Buildings - the places we live, work, play and learn - currently account for about one third of global energy consumption. As population and urbanization continue to increase, energy demand in buildings could reach 50 percent of global energy use by 2050.
The building sector is therefore a major contributor to climate change and must be a major part of the solution. Buildings also represent one of the most cost effective ways to tackle emissions reductions. Lower energy use saves money and boosts competitiveness.
Ensuring that all buildings - both old and new - are zero carbon by the year 2050 is a bold ambition. It's also essential if we are going to keep global temperature rise to below 1.5 degrees Celsius above pre-industrial levels, the figure that scientists say is needed to avoid the worst impacts of climate change.
To date, Green Buildings Council organizations in 84 countries have certified over 1 billion square meters of green buildings through voluntary green building certification programs such as LEED, BREEAM, GREEN STAR, BEAM, and DGNB. These councils and their members have been a major force behind the energy efficiency revolution we have seen in our building sector in recent years.
Ten Green Building Councils are now taking a next step by creating a certification system for zero net carbon (ZNC) buildings.
At a recent workshop during Climate Week in New York this past September, ten GBC's, the World Green Building Council, and Architecture 2030, discussed how to develop ambitious ZNC certification schemes that can encourage more rapid development of ZNC buildings. The ten GBCs that met, who were from Germany, Sweden, Australia, Canada, the U.S., India, China, South Africa, Brazil, and The Netherlands, recognized that certification must be responsive to different needs in diverse markets (Global North vs. South; warm climate vs. cold climate), and they also agreed on several common parameters - that carbon is the key metric, a serious level of building energy efficiency must always be required, renewable energy must be the power source either "on-site", "off-site", or if necessary through offsets; and that continuous and transparent improvement will be required between now and 2050 to ensure science-based climate goals can be achieved. Each participating Green Building Council will also strive to recognize and incent developers to push the practice of zero net carbon building development so they can have the most beneficial impact on reducing carbon emissions as quickly as possible.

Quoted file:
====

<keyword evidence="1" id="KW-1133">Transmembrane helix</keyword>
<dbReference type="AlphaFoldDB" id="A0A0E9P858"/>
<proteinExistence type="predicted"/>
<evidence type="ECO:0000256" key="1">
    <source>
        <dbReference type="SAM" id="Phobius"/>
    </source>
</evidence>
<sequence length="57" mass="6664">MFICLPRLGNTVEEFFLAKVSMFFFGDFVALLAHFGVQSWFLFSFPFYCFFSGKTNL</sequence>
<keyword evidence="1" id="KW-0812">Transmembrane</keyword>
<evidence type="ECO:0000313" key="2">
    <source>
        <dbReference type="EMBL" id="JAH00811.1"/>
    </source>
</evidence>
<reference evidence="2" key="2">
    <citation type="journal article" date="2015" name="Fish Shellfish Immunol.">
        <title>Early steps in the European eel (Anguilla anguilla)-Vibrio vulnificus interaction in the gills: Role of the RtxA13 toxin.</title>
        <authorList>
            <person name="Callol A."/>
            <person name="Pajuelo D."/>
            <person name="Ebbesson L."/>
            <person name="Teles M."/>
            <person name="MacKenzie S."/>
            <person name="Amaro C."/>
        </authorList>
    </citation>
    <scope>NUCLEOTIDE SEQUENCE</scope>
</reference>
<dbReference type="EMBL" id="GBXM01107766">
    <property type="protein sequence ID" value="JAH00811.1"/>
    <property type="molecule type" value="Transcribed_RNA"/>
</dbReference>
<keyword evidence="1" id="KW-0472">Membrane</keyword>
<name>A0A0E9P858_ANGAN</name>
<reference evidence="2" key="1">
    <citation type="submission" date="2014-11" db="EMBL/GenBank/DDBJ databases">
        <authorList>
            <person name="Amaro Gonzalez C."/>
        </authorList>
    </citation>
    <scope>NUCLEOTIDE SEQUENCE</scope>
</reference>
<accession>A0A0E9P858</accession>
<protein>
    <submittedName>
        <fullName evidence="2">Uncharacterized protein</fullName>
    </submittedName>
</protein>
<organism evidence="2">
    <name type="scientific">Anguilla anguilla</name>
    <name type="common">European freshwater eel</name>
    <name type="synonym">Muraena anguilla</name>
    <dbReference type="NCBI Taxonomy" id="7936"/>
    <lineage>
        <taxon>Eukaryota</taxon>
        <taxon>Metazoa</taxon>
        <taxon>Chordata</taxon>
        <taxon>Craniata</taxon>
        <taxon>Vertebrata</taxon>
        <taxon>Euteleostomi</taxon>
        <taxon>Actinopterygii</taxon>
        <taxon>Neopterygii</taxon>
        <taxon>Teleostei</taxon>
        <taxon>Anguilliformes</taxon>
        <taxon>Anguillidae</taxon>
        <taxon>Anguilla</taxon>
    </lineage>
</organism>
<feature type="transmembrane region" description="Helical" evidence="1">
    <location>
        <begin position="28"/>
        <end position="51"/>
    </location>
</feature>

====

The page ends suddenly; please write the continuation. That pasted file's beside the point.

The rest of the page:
Building certification is important as a way to kick start the market, and to encourage all players in the buildings supply chain - from building products, design, construction and operation - to strive to build the best buildings possible. Certification has also been proven to be a driver of improvements in building codes and standards that are developed by city, state and national governments.
Especially interesting in the approach the ten GBCs are taking is that they are not aiming to prescribe a single approach towards a zero carbon building sector by 2050. Given the differences within markets, and the need to create ZNC buildings now in every single nation, this is a sensible approach to encouraging the broadest possible engagement and forward progress.
Even more striking is the interest and excitement that striving for ZNC buildings has generated in the construction, investment, architecture, and engineering communities.
Can we achieve a zero carbon building sector? Absolutely. But we have to aim high - and accelerate the creation of ZNC buildings today. GBC certification systems will help show the way, first in the ten GBC countries that have already signed on, and then in other GBC countries, who are likely to adapt their own certification systems in future.
The views expressed here are solely those of the author and not of his employer